“No comment,” said Kelly Magee, Councilmember Margaret Chin’s spokesperson. Chin’s Lower Manhattan district overlaps with Silver’s.
In a written statement, Senator Daniel Squadron called Vito Lopez’s behavior shocking, abhorrent and “completely unacceptable.” “The Speaker was right to strip him of all seniority, and I continue to urge Lopez to resign his seat,” he said. “As the Speaker said, there were mistakes made, and going forward I am confident that all claims against elected officials will be dealt with aggressively and transparently.”
Other elected officials simply did not respond to requests for comment, including Borough President Scott Stringer and Assemblymembers Brian Kavanagh and Dick Gottfried. Congressmember Nydia Velazquez, who has no love lost for Lopez — whose handpicked candidate she recently defeated in a primary race — also did not return calls for comment.
When Council Speaker Christine Quinn was asked to comment on the scandal, her office initially sent the following statement, which referred to the two publicly known cases of sexual harassment by Assemblymember Lopez: “There must be zero tolerance of sexual harassment in all workplaces, always,” Quinn said. “Chairman Daniel O’Donnell and the Assembly Committee on Ethics and Guidance have conducted a serious, thorough investigation and Speaker Sheldon Silver’s actions [stripping Lopez of his committee chairpersonship] are warranted and appropriate. Because of the seriousness of these findings, Vito Lopez should immediately resign from office and step down as chair of the Brooklyn Democratic Party.”
Asked for a comment specifically on the secret payment, Quinn’s office sent this statement: “Speaker Silver has admitted that he should have handled the situation differently and has made appropriate reforms going forward. I agree that JCOPE is the correct venue to review this matter.”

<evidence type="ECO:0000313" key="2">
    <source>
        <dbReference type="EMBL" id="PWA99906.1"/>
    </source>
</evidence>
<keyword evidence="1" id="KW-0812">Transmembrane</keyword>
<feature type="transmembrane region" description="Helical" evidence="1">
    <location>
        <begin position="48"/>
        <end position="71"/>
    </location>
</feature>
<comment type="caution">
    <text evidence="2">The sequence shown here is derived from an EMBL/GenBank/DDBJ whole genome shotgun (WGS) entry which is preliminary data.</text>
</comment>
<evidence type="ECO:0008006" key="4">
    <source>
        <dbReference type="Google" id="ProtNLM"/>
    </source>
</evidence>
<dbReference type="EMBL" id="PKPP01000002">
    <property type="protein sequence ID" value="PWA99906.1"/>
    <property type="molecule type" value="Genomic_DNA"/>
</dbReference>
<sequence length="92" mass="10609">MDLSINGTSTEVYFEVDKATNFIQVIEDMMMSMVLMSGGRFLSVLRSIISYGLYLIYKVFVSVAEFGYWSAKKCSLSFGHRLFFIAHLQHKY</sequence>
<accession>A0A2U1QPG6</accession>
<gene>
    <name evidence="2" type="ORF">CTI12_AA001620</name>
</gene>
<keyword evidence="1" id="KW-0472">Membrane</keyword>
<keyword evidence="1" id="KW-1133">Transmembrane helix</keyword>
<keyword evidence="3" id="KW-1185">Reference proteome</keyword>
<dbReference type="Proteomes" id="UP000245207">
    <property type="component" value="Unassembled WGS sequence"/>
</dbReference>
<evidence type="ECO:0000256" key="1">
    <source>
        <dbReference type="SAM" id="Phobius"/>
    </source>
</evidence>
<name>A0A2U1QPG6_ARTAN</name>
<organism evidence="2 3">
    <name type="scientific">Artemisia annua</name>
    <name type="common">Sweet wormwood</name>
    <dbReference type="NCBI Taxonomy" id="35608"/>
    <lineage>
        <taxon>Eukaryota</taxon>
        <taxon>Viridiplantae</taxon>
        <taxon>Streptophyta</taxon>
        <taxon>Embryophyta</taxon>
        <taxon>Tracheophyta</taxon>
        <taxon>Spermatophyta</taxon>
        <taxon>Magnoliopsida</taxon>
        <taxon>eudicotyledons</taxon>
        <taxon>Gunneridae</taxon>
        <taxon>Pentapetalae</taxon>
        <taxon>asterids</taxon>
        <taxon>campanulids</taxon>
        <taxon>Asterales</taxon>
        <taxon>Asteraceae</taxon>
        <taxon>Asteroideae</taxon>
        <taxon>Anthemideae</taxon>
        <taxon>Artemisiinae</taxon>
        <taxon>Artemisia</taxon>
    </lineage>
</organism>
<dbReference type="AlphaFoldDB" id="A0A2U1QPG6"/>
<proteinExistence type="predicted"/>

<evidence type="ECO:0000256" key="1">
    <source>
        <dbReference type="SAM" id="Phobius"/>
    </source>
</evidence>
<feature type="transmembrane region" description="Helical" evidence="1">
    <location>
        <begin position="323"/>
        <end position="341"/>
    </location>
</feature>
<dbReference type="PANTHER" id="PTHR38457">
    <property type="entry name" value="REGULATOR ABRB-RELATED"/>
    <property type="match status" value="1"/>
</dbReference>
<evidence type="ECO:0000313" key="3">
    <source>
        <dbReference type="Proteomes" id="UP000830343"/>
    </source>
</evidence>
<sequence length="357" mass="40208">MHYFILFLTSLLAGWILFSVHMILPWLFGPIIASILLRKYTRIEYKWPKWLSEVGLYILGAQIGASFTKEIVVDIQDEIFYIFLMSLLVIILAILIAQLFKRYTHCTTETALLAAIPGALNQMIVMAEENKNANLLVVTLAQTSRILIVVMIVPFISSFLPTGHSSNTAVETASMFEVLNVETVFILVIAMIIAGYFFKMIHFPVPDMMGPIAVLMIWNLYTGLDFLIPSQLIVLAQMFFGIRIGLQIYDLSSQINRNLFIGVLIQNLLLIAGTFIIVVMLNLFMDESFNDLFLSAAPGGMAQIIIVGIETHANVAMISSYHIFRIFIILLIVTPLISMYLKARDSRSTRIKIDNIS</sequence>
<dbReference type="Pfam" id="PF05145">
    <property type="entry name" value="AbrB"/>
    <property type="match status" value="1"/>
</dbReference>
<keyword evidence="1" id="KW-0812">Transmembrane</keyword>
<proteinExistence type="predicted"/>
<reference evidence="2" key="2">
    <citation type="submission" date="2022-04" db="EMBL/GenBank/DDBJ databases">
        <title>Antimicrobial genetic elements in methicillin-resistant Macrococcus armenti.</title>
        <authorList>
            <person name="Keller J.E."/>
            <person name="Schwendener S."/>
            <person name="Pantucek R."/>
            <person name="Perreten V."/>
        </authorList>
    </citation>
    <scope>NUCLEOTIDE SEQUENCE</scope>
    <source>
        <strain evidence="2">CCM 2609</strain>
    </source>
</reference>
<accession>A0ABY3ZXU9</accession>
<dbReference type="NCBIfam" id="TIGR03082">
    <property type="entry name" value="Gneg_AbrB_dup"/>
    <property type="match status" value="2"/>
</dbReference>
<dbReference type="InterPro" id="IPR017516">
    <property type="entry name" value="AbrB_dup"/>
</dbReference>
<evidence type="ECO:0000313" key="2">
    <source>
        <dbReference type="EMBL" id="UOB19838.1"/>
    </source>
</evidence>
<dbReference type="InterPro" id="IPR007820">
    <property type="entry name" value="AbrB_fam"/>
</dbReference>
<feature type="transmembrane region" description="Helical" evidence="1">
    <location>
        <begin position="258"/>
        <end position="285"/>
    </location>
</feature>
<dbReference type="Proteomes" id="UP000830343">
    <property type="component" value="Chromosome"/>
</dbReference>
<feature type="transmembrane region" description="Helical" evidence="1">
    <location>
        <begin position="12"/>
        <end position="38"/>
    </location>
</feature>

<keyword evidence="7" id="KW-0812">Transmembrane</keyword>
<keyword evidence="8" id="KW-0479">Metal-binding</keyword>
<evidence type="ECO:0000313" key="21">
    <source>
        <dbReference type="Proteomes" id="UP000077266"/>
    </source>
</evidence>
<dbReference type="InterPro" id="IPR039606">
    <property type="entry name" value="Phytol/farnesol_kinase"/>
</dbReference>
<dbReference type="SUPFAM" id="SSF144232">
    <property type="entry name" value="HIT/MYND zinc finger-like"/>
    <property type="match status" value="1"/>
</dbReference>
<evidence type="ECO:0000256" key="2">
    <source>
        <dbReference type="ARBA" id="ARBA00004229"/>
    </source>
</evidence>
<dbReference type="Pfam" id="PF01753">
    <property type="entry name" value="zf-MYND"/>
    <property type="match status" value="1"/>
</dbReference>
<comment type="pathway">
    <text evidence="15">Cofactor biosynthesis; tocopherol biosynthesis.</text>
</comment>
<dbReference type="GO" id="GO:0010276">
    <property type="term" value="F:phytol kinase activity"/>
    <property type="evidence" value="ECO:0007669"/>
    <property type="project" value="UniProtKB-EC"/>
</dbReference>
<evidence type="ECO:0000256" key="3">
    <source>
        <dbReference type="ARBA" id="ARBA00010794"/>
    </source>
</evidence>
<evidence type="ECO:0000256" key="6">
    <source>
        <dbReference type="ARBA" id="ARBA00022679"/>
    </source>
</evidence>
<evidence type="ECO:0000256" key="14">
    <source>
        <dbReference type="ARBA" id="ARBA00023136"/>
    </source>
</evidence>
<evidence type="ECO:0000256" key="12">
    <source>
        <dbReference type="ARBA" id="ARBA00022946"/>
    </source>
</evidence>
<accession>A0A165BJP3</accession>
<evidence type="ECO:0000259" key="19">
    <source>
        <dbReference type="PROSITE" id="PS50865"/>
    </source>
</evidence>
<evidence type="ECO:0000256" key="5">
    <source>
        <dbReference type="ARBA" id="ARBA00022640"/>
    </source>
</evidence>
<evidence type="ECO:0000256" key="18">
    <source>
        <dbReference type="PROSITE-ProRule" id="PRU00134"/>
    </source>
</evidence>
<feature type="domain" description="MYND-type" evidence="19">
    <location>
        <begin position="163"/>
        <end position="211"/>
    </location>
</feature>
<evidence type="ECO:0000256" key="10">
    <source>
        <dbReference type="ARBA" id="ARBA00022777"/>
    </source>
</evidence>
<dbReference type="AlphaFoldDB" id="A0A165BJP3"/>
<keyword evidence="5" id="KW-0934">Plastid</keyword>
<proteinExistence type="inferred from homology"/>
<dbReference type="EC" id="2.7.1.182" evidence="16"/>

Matt Borden, Assemblymember Deborah Glick’s chief of staff, said Glick was unavailable for further comment but has been quoted in a few other places, and said to feel free to use those statements.
Glick told the Albany Times Union that Silver seems to have done everything he could, even if settlement payments were made for some victims of Lopez.
“We spend a lot of money to settle claims against public employees,” Glick said. “Men behaving badly is not limited to Albany, and that women in the workplace continue to face these things, it’s disgraceful.” According to the Times Union, Glick said the Assembly offers an open path for reporting incidents of harassment, and regular training for staff and members is conducted.
“We cannot change individuals without a brain transplant or something,” Glick said.
New York taxpayers shelled out big bucks five years ago to settle a case against Michael Boxley, Silver’s then counsel, brought by a woman who claimed Boxley had raped her in 2003. The woman charged that Boxley was a known predator within Silver’s office. She sued Silver for negligence and accepted a $507,500 settlement and a promise of reforms to remove any peril from the workplace. However, taxpayers ultimately paid about $500,000 of that bill. Boxley pleaded guilty to misdemeanor sexual misconduct.
Joseph Santora, a retired litigator, later sued to have Boxley and Silver foot the bill. But State Supreme Court Justice Emily Jane Goodman ruled that, because state Attorney General Eliot Spitzer authorized that the payment be borne by taxpayers, Silver and Boxley should not subsequently be forced to repay the money, and that voters could express their view when they cast their ballots.
“If in representing state officers in their official or individual capacities, the Attorney General errs in judgment in the conduct of the litigation, the remedy lies not before the Supreme Court, but at the polls,” Justice Goodman wrote.
Last week, Governor Cuomo asserted that it is the state’s responsibility to try to settle these cases.
Arthur Schwartz, Greenwich Village’s State Democratic Committeeman, was one of the only local elected officials to openly criticize Silver over the latest developments. He told Community Media, “I think that Lopez should resign, and I am greatly disappointed that Assemblymember Silver participated in covering up the first incident and then using public money to pay damages to the complainant. Lopez should have been forced to pay.”
— Additional reporting by Aline Reynolds